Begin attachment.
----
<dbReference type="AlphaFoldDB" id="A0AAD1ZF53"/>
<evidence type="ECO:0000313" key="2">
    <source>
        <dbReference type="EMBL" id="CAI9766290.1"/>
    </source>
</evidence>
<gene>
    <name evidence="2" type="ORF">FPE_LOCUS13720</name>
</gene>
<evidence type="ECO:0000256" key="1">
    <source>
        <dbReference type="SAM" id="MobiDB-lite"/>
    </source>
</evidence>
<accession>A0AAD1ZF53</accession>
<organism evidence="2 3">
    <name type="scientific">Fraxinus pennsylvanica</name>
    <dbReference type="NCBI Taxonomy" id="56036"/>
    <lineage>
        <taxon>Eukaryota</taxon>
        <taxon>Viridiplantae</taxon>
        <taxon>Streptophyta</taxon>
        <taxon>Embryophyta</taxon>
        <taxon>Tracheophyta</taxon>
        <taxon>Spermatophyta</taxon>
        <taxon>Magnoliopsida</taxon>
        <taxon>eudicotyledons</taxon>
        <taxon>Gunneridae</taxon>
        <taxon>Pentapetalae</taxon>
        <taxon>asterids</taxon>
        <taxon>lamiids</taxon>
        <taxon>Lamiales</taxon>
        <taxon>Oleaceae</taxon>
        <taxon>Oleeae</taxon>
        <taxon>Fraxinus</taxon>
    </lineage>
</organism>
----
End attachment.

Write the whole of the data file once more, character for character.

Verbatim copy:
<dbReference type="AlphaFoldDB" id="A0AAD1ZF53"/>
<evidence type="ECO:0000313" key="2">
    <source>
        <dbReference type="EMBL" id="CAI9766290.1"/>
    </source>
</evidence>
<gene>
    <name evidence="2" type="ORF">FPE_LOCUS13720</name>
</gene>
<evidence type="ECO:0000256" key="1">
    <source>
        <dbReference type="SAM" id="MobiDB-lite"/>
    </source>
</evidence>
<accession>A0AAD1ZF53</accession>
<organism evidence="2 3">
    <name type="scientific">Fraxinus pennsylvanica</name>
    <dbReference type="NCBI Taxonomy" id="56036"/>
    <lineage>
        <taxon>Eukaryota</taxon>
        <taxon>Viridiplantae</taxon>
        <taxon>Streptophyta</taxon>
        <taxon>Embryophyta</taxon>
        <taxon>Tracheophyta</taxon>
        <taxon>Spermatophyta</taxon>
        <taxon>Magnoliopsida</taxon>
        <taxon>eudicotyledons</taxon>
        <taxon>Gunneridae</taxon>
        <taxon>Pentapetalae</taxon>
        <taxon>asterids</taxon>
        <taxon>lamiids</taxon>
        <taxon>Lamiales</taxon>
        <taxon>Oleaceae</taxon>
        <taxon>Oleeae</taxon>
        <taxon>Fraxinus</taxon>
    </lineage>
</organism>